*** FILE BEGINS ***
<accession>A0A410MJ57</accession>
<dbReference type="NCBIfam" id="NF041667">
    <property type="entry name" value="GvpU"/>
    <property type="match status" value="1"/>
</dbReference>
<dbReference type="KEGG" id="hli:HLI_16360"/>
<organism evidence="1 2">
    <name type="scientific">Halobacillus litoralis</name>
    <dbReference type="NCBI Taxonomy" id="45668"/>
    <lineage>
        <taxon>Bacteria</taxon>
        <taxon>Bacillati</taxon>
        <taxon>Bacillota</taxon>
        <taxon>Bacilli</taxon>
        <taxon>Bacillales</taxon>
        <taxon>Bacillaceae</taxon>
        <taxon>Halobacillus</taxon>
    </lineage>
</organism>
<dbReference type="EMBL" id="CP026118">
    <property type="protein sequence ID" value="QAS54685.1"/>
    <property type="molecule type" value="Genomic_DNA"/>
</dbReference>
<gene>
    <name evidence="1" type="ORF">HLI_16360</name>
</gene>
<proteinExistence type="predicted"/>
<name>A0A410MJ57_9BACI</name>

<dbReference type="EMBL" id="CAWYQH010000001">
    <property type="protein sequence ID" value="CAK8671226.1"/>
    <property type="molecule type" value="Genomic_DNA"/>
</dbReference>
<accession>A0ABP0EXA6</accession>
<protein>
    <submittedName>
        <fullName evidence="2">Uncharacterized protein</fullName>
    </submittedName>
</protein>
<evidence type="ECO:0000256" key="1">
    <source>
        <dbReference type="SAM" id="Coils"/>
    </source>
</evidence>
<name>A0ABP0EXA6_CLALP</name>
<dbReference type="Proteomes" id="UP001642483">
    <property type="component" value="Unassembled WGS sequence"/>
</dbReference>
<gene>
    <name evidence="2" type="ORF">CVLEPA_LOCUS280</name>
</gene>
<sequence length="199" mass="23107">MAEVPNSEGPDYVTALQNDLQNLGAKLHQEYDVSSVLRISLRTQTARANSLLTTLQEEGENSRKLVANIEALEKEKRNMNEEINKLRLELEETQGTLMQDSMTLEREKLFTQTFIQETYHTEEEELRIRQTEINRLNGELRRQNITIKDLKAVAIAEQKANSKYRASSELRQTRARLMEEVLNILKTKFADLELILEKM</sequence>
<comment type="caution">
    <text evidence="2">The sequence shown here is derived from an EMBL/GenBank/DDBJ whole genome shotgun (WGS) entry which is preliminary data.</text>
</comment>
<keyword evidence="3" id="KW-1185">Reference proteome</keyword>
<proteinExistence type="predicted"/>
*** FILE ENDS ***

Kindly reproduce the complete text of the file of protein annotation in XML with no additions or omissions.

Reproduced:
<accession>A0A410MJ57</accession>
<dbReference type="NCBIfam" id="NF041667">
    <property type="entry name" value="GvpU"/>
    <property type="match status" value="1"/>
</dbReference>
<dbReference type="KEGG" id="hli:HLI_16360"/>
<organism evidence="1 2">
    <name type="scientific">Halobacillus litoralis</name>
    <dbReference type="NCBI Taxonomy" id="45668"/>
    <lineage>
        <taxon>Bacteria</taxon>
        <taxon>Bacillati</taxon>
        <taxon>Bacillota</taxon>
        <taxon>Bacilli</taxon>
        <taxon>Bacillales</taxon>
        <taxon>Bacillaceae</taxon>
        <taxon>Halobacillus</taxon>
    </lineage>
</organism>
<dbReference type="EMBL" id="CP026118">
    <property type="protein sequence ID" value="QAS54685.1"/>
    <property type="molecule type" value="Genomic_DNA"/>
</dbReference>
<gene>
    <name evidence="1" type="ORF">HLI_16360</name>
</gene>
<proteinExistence type="predicted"/>
<name>A0A410MJ57_9BACI</name>

<dbReference type="EMBL" id="CAWYQH010000001">
    <property type="protein sequence ID" value="CAK8671226.1"/>
    <property type="molecule type" value="Genomic_DNA"/>
</dbReference>
<accession>A0ABP0EXA6</accession>
<protein>
    <submittedName>
        <fullName evidence="2">Uncharacterized protein</fullName>
    </submittedName>
</protein>
<evidence type="ECO:0000256" key="1">
    <source>
        <dbReference type="SAM" id="Coils"/>
    </source>
</evidence>
<name>A0ABP0EXA6_CLALP</name>
<dbReference type="Proteomes" id="UP001642483">
    <property type="component" value="Unassembled WGS sequence"/>
</dbReference>
<gene>
    <name evidence="2" type="ORF">CVLEPA_LOCUS280</name>
</gene>
<sequence length="199" mass="23107">MAEVPNSEGPDYVTALQNDLQNLGAKLHQEYDVSSVLRISLRTQTARANSLLTTLQEEGENSRKLVANIEALEKEKRNMNEEINKLRLELEETQGTLMQDSMTLEREKLFTQTFIQETYHTEEEELRIRQTEINRLNGELRRQNITIKDLKAVAIAEQKANSKYRASSELRQTRARLMEEVLNILKTKFADLELILEKM</sequence>
<comment type="caution">
    <text evidence="2">The sequence shown here is derived from an EMBL/GenBank/DDBJ whole genome shotgun (WGS) entry which is preliminary data.</text>
</comment>
<keyword evidence="3" id="KW-1185">Reference proteome</keyword>
<proteinExistence type="predicted"/>